US Customs and Border Protection (CBP) has announced that its Simplified Arrival program is adding two more pedestrian border crossings to its growing roster, as the program is now in operation at the Eagle Pass and Del Rio ports of entry into the United States.
Simplified Arrival is the CBPs enhanced international arrival program that uses biometric authentication — in the form of facial recognition — in order to automate and streamline the processing of passengers coming into and exiting the country by doing away with the manual document checks that are normally required.
The CBP has been growing the list of entry/exit points to feature Simplified Arrival at a rapid rate over the past several months. Just last week, Tampa International Airport (TPA) was added to the program, joining other border crossings in a number of locations around the US, including other points in Texas, as well as California, Arizona, and northern land crossings in Buffalo and Detroit.
“Simplified Arrival at the ports of Eagle Pass and Del Rio brings the use of innovative, touchless technology, which not only facilitates the flow of legitimate travel, but also continues to strengthen our essential border security mission,” said Randy J. Howe, Director, Field Operations, Laredo Field Office. “CBP’s use of biometric facial comparison technology has been enhanced since its introduction in the summer of 2018, thus delivering this secure and efficient travel experience we see today.”
The Eagle Pass entry point is located on the Camino Real International Bridge, where CBP officers processed more than 2.1 million privately owned vehicles and more than 629,000 pedestrians in 2020. Similarly, the Del Rio Port of Entry is found at the Ciudad Acuna International Bridge that saw 1.1 million vehicles processed along with over 194,000 pedestrians last year.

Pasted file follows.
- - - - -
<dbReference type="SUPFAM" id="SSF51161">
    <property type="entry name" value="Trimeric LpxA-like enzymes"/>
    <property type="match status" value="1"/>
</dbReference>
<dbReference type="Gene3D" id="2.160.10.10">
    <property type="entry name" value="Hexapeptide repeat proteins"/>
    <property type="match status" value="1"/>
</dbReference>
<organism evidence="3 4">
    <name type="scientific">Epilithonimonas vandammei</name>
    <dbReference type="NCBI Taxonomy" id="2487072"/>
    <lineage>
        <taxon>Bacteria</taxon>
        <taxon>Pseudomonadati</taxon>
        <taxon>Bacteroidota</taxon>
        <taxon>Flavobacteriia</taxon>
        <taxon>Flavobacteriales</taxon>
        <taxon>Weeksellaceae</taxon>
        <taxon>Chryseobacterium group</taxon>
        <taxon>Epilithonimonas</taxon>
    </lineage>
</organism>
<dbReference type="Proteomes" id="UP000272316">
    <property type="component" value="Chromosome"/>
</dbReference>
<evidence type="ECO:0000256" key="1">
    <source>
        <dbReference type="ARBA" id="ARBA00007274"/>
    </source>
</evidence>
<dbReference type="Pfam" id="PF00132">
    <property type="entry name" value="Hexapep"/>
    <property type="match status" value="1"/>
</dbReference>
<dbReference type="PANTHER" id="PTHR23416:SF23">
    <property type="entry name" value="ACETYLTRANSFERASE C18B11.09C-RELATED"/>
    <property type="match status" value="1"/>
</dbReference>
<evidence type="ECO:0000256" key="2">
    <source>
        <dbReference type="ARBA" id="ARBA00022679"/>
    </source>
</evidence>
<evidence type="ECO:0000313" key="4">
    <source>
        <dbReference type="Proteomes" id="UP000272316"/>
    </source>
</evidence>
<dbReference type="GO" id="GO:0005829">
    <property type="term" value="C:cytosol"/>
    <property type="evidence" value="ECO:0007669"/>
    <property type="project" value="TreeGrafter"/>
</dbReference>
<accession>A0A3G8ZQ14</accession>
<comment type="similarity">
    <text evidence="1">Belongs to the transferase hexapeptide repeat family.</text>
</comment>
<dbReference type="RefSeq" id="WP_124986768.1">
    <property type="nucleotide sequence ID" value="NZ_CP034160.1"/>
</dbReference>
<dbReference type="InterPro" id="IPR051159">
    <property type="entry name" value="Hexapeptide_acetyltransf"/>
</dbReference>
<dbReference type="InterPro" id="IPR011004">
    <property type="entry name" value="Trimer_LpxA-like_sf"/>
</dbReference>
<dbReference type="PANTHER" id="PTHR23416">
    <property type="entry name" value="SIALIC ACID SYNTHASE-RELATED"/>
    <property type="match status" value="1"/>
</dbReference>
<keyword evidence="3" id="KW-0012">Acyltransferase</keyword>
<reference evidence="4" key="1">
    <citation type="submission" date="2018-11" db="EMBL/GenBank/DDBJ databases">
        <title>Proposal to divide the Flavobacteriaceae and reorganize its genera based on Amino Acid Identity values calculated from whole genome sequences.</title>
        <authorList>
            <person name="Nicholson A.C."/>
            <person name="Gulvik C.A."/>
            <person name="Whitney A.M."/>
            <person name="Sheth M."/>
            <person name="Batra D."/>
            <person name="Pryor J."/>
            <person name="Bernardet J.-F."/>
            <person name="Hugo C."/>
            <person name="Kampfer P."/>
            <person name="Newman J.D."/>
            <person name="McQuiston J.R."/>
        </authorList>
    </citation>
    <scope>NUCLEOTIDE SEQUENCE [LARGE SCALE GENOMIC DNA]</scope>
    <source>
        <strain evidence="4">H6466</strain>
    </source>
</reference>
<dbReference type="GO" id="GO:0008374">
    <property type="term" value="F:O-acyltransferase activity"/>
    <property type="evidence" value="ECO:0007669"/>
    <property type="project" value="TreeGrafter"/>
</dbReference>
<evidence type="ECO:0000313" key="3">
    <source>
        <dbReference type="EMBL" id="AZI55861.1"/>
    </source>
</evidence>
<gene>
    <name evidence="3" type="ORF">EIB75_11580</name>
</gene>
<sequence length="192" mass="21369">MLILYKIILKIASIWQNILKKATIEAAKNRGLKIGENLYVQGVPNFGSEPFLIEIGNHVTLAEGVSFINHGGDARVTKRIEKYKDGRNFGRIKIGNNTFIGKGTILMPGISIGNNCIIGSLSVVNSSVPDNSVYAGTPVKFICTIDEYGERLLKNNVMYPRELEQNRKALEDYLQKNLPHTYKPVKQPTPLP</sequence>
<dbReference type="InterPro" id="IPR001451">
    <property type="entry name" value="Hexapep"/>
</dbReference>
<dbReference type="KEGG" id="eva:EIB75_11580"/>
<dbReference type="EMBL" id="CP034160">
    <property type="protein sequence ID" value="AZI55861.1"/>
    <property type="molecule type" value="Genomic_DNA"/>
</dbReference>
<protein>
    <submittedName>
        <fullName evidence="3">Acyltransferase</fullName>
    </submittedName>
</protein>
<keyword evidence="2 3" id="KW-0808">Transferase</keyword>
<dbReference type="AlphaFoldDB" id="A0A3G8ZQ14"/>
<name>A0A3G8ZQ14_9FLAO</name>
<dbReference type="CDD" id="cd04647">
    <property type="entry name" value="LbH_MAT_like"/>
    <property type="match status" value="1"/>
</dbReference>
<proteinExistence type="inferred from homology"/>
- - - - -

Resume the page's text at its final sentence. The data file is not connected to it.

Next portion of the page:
The system works by having travelers arriving at the designated entry point into the US submitting to a photo at a primary inspection point. Facial recognition software extracts the individual’s biometric data from the photo, and then verifies their identity against the images of the traveler found on their official documents, such as a passport or visa photo.
Simplified Arrival is only mandatory for non-US citizens and excludes a select group of foreign nationals who already have their biometric information on file with the CBP. Eligible travelers who wish to opt out can do so by notifying a CBP officer of their intention to do so, and then submitting to a manual document and security inspection.
April 14, 2021 – by Tony Bitzionis